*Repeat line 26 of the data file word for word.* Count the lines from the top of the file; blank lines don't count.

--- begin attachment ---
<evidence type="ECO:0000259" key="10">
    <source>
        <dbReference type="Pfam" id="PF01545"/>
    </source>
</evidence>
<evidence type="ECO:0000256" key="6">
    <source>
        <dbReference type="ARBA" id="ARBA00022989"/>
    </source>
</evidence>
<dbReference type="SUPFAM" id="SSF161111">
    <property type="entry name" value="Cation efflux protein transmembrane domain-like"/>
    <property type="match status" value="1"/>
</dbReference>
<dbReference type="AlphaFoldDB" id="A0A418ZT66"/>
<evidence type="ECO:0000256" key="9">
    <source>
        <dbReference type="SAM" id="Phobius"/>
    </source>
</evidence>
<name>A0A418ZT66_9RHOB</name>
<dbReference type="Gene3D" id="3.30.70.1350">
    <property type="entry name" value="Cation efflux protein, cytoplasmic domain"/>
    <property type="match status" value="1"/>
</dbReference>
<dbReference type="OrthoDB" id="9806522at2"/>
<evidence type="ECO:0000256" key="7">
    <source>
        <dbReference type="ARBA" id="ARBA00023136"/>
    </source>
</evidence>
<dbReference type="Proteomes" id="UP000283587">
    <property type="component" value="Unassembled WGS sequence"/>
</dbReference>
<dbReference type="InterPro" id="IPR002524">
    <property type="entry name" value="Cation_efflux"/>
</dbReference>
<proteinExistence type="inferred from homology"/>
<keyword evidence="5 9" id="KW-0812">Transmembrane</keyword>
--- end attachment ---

<dbReference type="OrthoDB" id="9806522at2"/>